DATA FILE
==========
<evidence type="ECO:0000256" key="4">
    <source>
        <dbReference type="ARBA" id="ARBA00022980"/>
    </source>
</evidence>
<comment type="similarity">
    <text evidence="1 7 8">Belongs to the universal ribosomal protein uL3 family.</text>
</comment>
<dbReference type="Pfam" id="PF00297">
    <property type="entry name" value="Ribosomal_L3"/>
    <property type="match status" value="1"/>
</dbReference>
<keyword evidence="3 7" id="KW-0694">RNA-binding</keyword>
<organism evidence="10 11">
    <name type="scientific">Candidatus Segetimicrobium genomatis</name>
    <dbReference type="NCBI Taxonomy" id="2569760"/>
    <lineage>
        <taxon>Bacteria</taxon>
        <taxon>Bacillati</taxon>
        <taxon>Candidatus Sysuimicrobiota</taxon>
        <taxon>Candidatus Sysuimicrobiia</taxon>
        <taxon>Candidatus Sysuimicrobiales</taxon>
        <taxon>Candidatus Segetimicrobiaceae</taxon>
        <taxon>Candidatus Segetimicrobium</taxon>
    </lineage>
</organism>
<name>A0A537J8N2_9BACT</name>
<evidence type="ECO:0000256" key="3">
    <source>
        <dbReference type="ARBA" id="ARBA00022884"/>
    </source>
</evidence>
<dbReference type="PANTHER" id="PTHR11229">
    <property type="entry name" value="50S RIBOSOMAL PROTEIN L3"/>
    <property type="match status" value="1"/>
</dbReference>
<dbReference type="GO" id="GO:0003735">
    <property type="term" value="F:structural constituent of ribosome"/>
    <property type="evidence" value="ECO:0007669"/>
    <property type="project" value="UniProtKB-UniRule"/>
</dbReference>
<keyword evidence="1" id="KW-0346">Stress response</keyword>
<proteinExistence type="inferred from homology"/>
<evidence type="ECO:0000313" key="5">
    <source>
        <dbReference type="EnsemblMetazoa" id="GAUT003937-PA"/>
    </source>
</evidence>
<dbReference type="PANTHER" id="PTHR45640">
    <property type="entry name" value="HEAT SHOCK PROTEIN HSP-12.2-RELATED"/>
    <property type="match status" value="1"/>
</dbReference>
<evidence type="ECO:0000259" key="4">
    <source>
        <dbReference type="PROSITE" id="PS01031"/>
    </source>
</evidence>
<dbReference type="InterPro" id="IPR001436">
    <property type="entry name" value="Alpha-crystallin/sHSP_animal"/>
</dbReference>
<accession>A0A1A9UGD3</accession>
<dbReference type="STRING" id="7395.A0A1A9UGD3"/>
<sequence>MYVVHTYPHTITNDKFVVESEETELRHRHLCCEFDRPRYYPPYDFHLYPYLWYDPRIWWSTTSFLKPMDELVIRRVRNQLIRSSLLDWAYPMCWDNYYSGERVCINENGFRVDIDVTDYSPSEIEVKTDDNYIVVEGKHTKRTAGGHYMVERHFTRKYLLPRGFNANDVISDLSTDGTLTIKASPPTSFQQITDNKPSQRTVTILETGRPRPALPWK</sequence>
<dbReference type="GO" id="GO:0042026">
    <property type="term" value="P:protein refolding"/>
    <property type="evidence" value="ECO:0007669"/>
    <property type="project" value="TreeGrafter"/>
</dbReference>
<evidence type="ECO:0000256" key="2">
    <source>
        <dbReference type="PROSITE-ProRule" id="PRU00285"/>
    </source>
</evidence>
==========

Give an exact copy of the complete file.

<evidence type="ECO:0000256" key="4">
    <source>
        <dbReference type="ARBA" id="ARBA00022980"/>
    </source>
</evidence>
<comment type="similarity">
    <text evidence="1 7 8">Belongs to the universal ribosomal protein uL3 family.</text>
</comment>
<dbReference type="Pfam" id="PF00297">
    <property type="entry name" value="Ribosomal_L3"/>
    <property type="match status" value="1"/>
</dbReference>
<keyword evidence="3 7" id="KW-0694">RNA-binding</keyword>
<organism evidence="10 11">
    <name type="scientific">Candidatus Segetimicrobium genomatis</name>
    <dbReference type="NCBI Taxonomy" id="2569760"/>
    <lineage>
        <taxon>Bacteria</taxon>
        <taxon>Bacillati</taxon>
        <taxon>Candidatus Sysuimicrobiota</taxon>
        <taxon>Candidatus Sysuimicrobiia</taxon>
        <taxon>Candidatus Sysuimicrobiales</taxon>
        <taxon>Candidatus Segetimicrobiaceae</taxon>
        <taxon>Candidatus Segetimicrobium</taxon>
    </lineage>
</organism>
<name>A0A537J8N2_9BACT</name>
<evidence type="ECO:0000256" key="3">
    <source>
        <dbReference type="ARBA" id="ARBA00022884"/>
    </source>
</evidence>
<dbReference type="PANTHER" id="PTHR11229">
    <property type="entry name" value="50S RIBOSOMAL PROTEIN L3"/>
    <property type="match status" value="1"/>
</dbReference>
<dbReference type="GO" id="GO:0003735">
    <property type="term" value="F:structural constituent of ribosome"/>
    <property type="evidence" value="ECO:0007669"/>
    <property type="project" value="UniProtKB-UniRule"/>
</dbReference>
<keyword evidence="1" id="KW-0346">Stress response</keyword>
<proteinExistence type="inferred from homology"/>
<evidence type="ECO:0000313" key="5">
    <source>
        <dbReference type="EnsemblMetazoa" id="GAUT003937-PA"/>
    </source>
</evidence>
<dbReference type="PANTHER" id="PTHR45640">
    <property type="entry name" value="HEAT SHOCK PROTEIN HSP-12.2-RELATED"/>
    <property type="match status" value="1"/>
</dbReference>
<evidence type="ECO:0000259" key="4">
    <source>
        <dbReference type="PROSITE" id="PS01031"/>
    </source>
</evidence>
<dbReference type="InterPro" id="IPR001436">
    <property type="entry name" value="Alpha-crystallin/sHSP_animal"/>
</dbReference>
<accession>A0A1A9UGD3</accession>
<dbReference type="STRING" id="7395.A0A1A9UGD3"/>
<sequence>MYVVHTYPHTITNDKFVVESEETELRHRHLCCEFDRPRYYPPYDFHLYPYLWYDPRIWWSTTSFLKPMDELVIRRVRNQLIRSSLLDWAYPMCWDNYYSGERVCINENGFRVDIDVTDYSPSEIEVKTDDNYIVVEGKHTKRTAGGHYMVERHFTRKYLLPRGFNANDVISDLSTDGTLTIKASPPTSFQQITDNKPSQRTVTILETGRPRPALPWK</sequence>
<dbReference type="GO" id="GO:0042026">
    <property type="term" value="P:protein refolding"/>
    <property type="evidence" value="ECO:0007669"/>
    <property type="project" value="TreeGrafter"/>
</dbReference>
<evidence type="ECO:0000256" key="2">
    <source>
        <dbReference type="PROSITE-ProRule" id="PRU00285"/>
    </source>
</evidence>